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New England editorial roundup


The Providence (R.I.) Journal, March 12, 2105

With the Earth's very ecosystem threatened by the massive burning of fossil fuels, the passion of politicians to shut down debate about aspects of climate change is understandable. But that does not make it right. A vigorous debate about exactly what is happening to the Earth and what we should do about it is absolutely essential if we are to move forward.

Intimidating scientists is the wrong approach.

Late last month, Rep. Raul Grijalva, D-Ariz., the ranking member on the Environment and Natural Resources Committee, opened an investigation into the work of seven prominent academics, mostly climate scientists, including MIT emeritus professor of meteorology Richard Lindzen and the University of Colorado's Roger Pielke.

What each of Grijalva's targets had in common was that they differ with many scientists and politicians on elements of climate change theory.

Representative Grijalva wrote letters to the seven universities with whom each targeted scientist is affiliated, demanding that they hand over documents pertaining to each researcher's work, including details on grants and funding. He also asked that the universities turn over "drafts of testimony ... delivered before any government body" as well as "communications regarding testimony preparation."

The next day, three senators, including Rhode Island Democrat Sheldon Whitehouse, demanded that more than 100 energy and trade groups disclose their roles in funding science research. These moves were apparently a result of a New York Times report that Wei-hock Soon, a scientist associated with the Harvard-Smithsonian Center for Astrophysics, had received some funding from the fossil fuel industry.

Many found the politicians' actions chilling. Politicians have power and influence, and federal dollars are essential to universities. How likely are scientists to publish controversial research if they fear that, in doing so, they may jeopardize their careers or get hauled before a congressional committee?

Soon called the inquiry "a shameless attempt to silence my scientific research and writings, and to make an example out of me as a warning to any other researcher" who may question any element of orthodoxy. The American Meteorological Society wrote: "(R)equesting copies of the researcher's communications related to external funding opportunities or the preparation of testimony impinges on the free pursuit of ideas that is central to the concept of academic freedom."

After defenders of scientific freedom spoke out, the Arizona congressman admitted that he had "overreached" and will no longer seek the scientists' communications. But he still wants information on their funding.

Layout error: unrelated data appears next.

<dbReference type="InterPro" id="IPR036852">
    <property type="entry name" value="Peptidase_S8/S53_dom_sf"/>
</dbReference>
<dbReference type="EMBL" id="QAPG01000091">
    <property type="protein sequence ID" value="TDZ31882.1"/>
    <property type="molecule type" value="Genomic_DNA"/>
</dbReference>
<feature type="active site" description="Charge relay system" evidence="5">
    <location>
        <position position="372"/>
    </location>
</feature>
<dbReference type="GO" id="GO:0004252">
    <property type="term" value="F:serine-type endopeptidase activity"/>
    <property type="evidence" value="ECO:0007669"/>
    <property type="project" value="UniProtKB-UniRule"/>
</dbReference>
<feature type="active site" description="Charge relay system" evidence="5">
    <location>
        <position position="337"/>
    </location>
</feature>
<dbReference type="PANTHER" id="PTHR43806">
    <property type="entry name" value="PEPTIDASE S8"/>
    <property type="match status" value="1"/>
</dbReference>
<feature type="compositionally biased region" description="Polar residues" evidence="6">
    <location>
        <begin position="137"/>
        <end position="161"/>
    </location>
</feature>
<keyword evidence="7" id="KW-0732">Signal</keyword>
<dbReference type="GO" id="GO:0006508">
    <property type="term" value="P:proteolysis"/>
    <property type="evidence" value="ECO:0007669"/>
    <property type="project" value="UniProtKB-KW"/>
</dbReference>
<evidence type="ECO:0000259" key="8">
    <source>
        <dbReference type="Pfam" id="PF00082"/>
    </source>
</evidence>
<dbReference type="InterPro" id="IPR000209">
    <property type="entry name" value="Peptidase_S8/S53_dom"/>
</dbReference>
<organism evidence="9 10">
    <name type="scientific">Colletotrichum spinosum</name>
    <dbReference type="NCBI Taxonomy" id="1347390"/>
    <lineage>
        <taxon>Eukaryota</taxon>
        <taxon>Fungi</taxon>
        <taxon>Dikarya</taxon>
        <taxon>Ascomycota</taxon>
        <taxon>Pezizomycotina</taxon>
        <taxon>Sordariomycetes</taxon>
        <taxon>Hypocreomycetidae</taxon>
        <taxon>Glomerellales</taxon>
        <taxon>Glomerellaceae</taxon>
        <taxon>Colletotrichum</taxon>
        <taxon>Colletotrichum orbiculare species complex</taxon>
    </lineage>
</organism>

That seems an overreach, too. While conflicts of interest may occur in any human endeavor, and scientists and universities should make it a habit to disclose the source of their funding to the public, politicians in a liberal democracy must be cautious about chilling science and public debate. After all, the whole point of science is the unbridled search for truth. Under scientific freedom, unfounded theories may be debunked, and scientists who distort data may be discredited.

The Telegram & Gazette of Worcester (Mass.), March 12, 2015

Last year, the Obama administration directed the Treasury Department to draft new rules to make it more difficult for U.S. companies to pull off tax-inversion deals, under which they would acquire a foreign company, and then "redomicile" the new, merged company overseas.

By doing so, corporations were able to take advantage of lower overseas tax rates, thus saving money for their shareholders. But those gains came at a cost to the nation's coffers, as less tax revenue would come in.

At the time, many observers warned that Uncle Sam was treating the symptoms, and that what was really needed to curb inversions was reform of the U.S. business tax code, including lower corporate tax rates.

What Uncle Sam apparently did not foresee was what every corporate lawyer began working on the moment the new rules were passed — new ways to evade the tax man.

It turns out that instead of making inversion deals with U.S. companies, foreign competitors are taking a more direct route: They are simply acquiring U.S. companies, transferring assets, and applying the lower tax rates that prevail overseas to their earnings in the U.S.

Foreign takeovers doubled in 2014 compared to the year before and are still going strong, meaning less tax revenue for Washington.

The news isn't all bad. Foreign investment, after all, means that those outside the U.S. still want to be stakeholders here. And plenty of U.S. companies continue to buy overseas firms.

But if Washington wants to compete in the sense of ensuring a steady flow of tax revenue, it will have to do what the Treasury already recognizes as necessary: Reform the U.S. corporate tax code.

Of course, that will take an act of Congress. No easy feat these days.

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